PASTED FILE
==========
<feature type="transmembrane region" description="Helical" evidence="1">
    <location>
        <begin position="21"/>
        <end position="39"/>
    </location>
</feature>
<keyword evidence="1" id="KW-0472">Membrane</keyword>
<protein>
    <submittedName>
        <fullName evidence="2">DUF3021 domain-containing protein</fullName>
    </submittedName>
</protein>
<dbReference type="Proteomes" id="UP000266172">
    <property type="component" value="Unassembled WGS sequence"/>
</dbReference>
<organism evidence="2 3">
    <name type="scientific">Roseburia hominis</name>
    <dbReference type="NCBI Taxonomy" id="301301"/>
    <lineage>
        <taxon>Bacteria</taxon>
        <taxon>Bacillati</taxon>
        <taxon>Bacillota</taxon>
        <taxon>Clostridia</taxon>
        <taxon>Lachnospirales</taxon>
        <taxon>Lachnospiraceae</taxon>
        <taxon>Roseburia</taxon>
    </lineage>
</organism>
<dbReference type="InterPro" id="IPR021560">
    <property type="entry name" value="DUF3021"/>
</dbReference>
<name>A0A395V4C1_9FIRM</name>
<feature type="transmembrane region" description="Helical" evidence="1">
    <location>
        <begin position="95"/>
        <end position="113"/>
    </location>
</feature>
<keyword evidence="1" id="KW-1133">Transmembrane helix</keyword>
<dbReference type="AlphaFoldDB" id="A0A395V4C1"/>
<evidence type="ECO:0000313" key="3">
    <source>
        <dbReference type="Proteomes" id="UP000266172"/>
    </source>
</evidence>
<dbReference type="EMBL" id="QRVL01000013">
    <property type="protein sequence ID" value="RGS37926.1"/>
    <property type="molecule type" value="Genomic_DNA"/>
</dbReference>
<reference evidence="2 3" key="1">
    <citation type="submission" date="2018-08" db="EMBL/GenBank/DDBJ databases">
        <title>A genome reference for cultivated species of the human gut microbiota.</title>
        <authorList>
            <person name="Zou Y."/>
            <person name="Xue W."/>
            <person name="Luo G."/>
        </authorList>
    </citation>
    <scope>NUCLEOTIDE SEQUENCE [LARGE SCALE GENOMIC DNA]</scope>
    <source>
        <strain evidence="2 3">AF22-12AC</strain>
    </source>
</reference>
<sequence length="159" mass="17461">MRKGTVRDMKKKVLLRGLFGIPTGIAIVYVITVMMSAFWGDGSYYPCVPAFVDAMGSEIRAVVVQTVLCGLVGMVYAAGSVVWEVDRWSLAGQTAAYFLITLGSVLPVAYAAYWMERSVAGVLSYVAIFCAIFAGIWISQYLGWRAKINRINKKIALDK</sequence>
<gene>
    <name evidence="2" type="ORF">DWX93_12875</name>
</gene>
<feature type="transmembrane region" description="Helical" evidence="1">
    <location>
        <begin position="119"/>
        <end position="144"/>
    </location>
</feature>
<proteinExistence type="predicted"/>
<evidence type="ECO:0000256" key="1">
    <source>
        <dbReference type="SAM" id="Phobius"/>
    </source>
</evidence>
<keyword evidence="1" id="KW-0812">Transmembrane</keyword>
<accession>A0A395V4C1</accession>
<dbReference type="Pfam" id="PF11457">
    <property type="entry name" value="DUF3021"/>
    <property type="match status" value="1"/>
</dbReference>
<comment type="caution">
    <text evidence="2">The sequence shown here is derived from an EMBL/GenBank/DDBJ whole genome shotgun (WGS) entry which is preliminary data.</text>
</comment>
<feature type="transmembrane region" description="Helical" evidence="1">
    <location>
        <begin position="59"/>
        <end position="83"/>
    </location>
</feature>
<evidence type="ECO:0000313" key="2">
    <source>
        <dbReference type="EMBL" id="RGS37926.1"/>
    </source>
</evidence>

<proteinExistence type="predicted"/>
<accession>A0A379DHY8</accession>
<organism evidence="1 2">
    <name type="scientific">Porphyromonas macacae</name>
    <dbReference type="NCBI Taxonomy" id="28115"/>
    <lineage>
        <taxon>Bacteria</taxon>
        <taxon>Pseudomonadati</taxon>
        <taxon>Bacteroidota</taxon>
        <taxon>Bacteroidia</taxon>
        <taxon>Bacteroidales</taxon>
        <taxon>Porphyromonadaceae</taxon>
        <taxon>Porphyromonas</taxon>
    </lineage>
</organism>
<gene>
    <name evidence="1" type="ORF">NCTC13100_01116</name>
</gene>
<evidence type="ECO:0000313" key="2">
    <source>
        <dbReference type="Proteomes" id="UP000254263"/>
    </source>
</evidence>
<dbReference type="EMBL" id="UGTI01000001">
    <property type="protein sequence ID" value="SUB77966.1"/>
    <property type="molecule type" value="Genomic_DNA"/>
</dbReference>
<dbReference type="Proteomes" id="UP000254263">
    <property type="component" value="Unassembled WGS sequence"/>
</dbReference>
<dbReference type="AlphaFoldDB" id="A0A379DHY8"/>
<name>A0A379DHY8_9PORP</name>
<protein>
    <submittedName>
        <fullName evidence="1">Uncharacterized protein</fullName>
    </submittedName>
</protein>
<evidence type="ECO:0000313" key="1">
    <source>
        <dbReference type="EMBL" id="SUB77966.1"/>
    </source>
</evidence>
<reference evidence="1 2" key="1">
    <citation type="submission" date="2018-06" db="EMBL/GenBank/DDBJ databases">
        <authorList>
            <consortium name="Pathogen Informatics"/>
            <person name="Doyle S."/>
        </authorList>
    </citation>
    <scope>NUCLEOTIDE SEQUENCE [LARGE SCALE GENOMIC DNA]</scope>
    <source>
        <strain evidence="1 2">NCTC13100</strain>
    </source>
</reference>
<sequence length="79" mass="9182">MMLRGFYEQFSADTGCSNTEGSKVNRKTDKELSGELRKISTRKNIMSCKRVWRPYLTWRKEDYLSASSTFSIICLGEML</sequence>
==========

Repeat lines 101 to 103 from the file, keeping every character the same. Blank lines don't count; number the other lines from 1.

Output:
<accession>A0A379DHY8</accession>
<organism evidence="1 2">
    <name type="scientific">Porphyromonas macacae</name>